Thought of the week: working without wifi is bliss (sometimes).

Words, Benedict Smith, hubbul

I’m sat writing this from a laundrette in London. You know, the kind of laundrette you see in EastEnders. See the picture above? It's just like that one. A little rough round the edges, but it has charm.

My washing machine has broken. So a day of multitasking is on the cards. Laptop balanced delicately on knees, earphones plugged in, I’m the perfect picture of a remote worker, a digital nomad – the walking, talking, writing stereotype of a modern day freelancer.

Juggling work with play and monotonous house-hold chores like washing your clothes is all in a day’s work for the modern worker. But would anyone have it any other way? Not a chance.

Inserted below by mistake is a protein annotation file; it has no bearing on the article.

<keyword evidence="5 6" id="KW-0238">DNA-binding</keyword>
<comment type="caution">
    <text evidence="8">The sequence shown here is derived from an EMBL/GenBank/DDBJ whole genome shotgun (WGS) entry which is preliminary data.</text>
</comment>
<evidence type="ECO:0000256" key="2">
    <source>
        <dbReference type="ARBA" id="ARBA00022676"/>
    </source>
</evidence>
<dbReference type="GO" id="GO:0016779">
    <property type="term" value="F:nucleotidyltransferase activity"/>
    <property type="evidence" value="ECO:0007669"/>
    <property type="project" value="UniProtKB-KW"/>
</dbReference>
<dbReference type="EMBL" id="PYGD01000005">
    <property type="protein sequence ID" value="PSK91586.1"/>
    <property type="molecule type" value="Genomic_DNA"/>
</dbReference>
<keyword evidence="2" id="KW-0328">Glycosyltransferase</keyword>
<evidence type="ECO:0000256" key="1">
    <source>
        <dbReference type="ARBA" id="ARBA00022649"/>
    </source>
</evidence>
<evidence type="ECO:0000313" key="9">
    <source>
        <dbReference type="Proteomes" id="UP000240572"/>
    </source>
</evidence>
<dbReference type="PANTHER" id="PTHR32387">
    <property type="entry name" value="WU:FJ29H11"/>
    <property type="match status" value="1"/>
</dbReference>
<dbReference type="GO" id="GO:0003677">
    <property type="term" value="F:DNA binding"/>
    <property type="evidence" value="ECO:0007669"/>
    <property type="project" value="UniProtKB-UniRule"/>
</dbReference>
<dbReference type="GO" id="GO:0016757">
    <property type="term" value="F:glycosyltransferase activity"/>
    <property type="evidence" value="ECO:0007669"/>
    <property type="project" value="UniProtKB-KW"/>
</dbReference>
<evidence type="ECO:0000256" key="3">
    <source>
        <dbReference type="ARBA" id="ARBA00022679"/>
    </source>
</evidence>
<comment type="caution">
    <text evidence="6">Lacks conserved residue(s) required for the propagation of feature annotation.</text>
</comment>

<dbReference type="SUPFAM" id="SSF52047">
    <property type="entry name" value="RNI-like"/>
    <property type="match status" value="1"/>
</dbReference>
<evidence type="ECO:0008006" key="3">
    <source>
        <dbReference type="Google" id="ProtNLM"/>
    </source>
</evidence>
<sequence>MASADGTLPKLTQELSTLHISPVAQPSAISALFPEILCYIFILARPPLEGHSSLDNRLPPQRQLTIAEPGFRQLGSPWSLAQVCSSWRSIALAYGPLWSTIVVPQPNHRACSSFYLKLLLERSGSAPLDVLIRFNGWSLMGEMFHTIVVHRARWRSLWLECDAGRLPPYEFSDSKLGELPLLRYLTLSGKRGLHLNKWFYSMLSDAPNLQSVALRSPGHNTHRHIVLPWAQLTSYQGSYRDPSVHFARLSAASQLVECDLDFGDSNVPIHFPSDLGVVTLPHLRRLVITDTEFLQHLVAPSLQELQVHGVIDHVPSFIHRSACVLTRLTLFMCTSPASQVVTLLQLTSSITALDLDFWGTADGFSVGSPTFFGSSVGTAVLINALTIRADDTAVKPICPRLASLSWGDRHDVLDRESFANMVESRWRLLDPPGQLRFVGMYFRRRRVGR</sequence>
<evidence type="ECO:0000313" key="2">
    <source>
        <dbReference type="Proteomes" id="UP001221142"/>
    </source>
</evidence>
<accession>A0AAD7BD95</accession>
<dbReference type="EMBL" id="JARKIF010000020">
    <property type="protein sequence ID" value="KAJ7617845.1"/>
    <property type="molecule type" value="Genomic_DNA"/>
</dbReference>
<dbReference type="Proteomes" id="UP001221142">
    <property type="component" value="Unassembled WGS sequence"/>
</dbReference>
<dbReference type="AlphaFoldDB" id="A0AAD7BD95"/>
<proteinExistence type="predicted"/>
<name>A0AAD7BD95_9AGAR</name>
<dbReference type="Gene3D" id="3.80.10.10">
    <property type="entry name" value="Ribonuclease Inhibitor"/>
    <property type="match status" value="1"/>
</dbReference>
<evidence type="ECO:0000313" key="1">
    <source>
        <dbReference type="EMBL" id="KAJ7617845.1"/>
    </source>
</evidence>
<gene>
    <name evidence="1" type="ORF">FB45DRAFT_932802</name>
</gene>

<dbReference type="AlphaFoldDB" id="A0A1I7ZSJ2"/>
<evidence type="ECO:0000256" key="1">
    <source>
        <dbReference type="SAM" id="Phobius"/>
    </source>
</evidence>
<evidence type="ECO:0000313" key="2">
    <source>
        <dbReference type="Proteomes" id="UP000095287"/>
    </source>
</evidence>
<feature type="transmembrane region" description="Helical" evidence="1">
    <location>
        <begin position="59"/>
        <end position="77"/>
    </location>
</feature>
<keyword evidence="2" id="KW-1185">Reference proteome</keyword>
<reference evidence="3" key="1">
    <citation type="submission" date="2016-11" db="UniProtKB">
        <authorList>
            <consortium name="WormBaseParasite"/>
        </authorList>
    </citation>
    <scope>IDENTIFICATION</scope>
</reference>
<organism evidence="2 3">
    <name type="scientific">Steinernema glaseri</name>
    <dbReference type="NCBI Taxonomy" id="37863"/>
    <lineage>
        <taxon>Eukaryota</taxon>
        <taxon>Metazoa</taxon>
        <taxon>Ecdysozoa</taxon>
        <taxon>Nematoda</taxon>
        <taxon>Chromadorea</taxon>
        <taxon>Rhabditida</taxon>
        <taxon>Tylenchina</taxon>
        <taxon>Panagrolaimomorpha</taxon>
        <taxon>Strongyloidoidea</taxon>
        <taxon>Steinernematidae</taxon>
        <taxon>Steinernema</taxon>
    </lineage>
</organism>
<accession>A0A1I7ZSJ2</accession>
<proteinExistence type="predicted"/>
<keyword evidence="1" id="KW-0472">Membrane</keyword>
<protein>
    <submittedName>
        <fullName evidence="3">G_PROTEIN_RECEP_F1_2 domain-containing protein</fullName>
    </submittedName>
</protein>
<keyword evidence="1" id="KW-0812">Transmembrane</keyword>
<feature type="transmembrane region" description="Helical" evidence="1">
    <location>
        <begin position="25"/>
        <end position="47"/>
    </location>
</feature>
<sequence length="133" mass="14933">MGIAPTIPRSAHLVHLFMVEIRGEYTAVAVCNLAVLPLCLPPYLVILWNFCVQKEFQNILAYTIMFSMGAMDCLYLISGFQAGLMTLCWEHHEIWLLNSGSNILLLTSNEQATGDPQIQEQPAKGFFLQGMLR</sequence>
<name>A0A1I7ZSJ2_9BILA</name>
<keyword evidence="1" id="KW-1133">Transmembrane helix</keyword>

And funnily enough, the warm blast of the industrial sized tumble dryers, the clunking of washing machines and sweet smell of fabric softener make it quite therapeutic actually – a fair bit better than some of those cliched offices with slides, ball ponds and ping pong tables that have actually been built to act as a distraction. I could probably get used to working from here.

What’s more, there’s no wifi. It’s brilliant. No incoming emails, alerts or notifications. Nothing. It’s great. The only distraction is the occasional clink of rogue loose change being chucked about washing machine drums, and blasts of cold air as people make their way in and out of the laundrette. 

Sure, time-travelling back into the internet-free dark ages is only useful if you’ve got stuff to get on with where you don’t need a connection. But who doesn’t?

Make plans, brainstorm, map-out your next career move, or even just think. Take a step back from the relentless pace of life-online. Try it. Down tools. Switch off. Go somewhere without internet and clear your head.  Jot notes in that Moleskin you haven’t even taken out of the plastic film. If it wasn’t for my dodgy, illegible handwriting, I’d have handwritten this article…

 

 

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